There are three career anchors:
- Your talents and abilities – your successes in a variety of work settings
- Your motives and needs – the opportunities for self-tests and self-diagnosis in real situations and on feedback from others
- Your attitudes and values – encounters between the self and the norms and values of the employing organisation and work setting (Schein, 1978).
In many professions, such as nursing, teaching and law, the concept of professional identity is prevalent. However, there has been little similar research within the OSH profession and therefore little understanding of the concept. While studying for my professional doctorate (DProf), I have come to define professional identity as ‘the ongoing critical reflection of the sum of the professional’s values, motives, competencies and contributions made within their community of practice’ (Backhouse, 2021). In other words, we define our professional identity as the values and motives we hold, and the competencies we gain, along with the contributions we make throughout our role as OSH professionals. Our professional identity is not just one aspect of what we believe or do, but it encompasses who we are, within the context of our work.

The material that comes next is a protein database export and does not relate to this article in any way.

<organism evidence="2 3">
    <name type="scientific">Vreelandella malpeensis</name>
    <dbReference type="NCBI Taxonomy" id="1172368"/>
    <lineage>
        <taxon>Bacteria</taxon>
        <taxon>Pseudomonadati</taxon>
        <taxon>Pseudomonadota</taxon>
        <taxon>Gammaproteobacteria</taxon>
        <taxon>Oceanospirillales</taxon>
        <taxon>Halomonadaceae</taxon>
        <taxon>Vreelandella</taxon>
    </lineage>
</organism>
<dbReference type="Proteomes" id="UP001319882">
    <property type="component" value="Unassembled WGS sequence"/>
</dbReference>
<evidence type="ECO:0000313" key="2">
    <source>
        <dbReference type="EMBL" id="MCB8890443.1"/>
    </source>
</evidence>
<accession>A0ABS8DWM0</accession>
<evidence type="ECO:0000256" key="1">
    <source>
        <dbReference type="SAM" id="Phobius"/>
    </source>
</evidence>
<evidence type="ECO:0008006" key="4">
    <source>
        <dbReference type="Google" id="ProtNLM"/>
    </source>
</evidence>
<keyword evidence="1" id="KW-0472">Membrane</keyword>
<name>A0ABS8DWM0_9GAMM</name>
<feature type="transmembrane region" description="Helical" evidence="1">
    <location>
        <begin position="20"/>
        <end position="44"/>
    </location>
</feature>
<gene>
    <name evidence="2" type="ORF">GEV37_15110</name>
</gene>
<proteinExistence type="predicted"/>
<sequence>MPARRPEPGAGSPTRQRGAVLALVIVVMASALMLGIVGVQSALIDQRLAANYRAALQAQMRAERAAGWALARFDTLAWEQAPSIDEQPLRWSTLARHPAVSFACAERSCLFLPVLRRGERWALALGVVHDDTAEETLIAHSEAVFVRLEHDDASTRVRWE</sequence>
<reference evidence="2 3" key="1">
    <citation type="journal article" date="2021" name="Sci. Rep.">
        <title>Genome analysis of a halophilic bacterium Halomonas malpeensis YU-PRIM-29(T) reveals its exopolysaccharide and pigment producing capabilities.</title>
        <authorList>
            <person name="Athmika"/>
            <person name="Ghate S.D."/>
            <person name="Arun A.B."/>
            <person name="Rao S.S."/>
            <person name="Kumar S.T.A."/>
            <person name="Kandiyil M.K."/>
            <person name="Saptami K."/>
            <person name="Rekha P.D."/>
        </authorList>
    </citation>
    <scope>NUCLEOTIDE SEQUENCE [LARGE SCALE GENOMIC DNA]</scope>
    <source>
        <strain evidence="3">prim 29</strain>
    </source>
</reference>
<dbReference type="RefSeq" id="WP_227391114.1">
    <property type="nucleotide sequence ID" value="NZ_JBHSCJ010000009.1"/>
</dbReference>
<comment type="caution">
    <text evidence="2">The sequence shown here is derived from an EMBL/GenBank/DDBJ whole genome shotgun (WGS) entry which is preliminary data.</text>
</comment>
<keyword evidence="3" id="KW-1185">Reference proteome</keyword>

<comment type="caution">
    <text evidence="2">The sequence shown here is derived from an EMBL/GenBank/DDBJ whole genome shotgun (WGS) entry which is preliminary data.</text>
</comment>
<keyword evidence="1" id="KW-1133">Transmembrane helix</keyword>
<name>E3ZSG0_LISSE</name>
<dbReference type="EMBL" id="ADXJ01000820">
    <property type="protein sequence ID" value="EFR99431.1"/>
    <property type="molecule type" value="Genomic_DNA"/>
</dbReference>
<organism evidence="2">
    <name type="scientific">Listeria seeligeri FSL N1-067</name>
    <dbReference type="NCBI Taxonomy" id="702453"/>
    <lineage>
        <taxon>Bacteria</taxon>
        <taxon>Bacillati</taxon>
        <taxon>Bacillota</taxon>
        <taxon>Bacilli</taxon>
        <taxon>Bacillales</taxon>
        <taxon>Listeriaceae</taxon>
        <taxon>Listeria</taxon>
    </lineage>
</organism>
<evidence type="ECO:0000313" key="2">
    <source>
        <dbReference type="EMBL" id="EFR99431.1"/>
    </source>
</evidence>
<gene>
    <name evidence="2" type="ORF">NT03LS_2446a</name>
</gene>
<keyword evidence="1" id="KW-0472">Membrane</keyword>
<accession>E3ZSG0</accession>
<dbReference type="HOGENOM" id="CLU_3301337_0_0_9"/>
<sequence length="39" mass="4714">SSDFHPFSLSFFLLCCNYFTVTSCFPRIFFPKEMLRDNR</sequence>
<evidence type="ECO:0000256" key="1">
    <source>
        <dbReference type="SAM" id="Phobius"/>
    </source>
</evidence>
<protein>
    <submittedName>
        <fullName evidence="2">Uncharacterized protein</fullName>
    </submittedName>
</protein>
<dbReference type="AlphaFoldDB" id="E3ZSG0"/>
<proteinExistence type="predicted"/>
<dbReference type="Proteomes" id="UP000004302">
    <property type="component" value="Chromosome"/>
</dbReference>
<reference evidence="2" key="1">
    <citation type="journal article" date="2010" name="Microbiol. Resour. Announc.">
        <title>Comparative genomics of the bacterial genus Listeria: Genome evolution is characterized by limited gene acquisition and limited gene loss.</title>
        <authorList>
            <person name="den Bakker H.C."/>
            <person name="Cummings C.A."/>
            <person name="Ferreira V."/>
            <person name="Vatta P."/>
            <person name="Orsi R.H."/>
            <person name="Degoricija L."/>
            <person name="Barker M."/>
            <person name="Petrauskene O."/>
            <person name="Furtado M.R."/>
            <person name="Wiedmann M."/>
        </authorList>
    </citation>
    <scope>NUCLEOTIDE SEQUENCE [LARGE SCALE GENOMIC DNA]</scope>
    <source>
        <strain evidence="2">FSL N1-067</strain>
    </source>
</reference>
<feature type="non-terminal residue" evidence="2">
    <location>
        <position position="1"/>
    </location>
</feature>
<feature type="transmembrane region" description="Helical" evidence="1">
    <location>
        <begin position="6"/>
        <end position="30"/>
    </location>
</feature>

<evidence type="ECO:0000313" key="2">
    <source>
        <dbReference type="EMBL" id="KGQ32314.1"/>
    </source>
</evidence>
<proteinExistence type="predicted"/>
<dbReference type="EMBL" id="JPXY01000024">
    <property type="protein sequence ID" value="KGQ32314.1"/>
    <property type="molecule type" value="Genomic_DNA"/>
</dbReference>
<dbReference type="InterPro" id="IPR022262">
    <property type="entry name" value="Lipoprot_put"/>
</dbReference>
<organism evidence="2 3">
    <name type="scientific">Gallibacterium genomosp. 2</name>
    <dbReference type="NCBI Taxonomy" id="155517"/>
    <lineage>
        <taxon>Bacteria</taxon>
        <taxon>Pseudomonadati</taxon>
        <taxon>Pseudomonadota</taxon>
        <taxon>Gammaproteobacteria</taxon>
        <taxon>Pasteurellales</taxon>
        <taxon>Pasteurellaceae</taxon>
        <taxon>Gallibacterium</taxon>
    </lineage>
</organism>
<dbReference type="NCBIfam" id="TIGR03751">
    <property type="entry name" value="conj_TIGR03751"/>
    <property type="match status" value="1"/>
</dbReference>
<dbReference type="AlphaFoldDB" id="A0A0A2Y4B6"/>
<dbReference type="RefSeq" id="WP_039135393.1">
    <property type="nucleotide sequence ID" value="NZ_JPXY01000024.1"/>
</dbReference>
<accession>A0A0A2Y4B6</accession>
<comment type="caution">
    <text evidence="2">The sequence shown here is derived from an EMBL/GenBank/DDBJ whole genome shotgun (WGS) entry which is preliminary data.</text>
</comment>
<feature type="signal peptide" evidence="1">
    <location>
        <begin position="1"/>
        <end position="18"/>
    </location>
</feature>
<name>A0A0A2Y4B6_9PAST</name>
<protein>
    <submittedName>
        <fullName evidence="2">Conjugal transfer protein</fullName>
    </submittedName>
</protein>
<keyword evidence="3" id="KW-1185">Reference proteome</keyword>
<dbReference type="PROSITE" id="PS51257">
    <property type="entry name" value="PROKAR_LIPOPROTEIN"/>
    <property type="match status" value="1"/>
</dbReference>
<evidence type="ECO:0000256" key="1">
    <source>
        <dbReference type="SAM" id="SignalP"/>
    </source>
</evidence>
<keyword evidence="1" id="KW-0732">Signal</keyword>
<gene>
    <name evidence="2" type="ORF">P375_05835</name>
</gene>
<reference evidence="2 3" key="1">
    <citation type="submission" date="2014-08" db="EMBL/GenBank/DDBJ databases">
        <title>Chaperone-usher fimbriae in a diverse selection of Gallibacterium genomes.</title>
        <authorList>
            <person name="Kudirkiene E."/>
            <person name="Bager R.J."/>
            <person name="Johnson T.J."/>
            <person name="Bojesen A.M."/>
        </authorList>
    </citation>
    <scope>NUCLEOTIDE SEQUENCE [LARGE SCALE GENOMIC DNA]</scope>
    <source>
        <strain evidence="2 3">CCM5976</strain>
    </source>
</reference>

‘Professional identity’ has been defined as a ‘relatively stable and enduring constellation of attributes, beliefs, values, motives and experiences in terms of which people define themselves in a professional role’
Self-concept career anchors of professional identity (based on Schein, 1978).
Best practice: IOSH’s Code of Conduct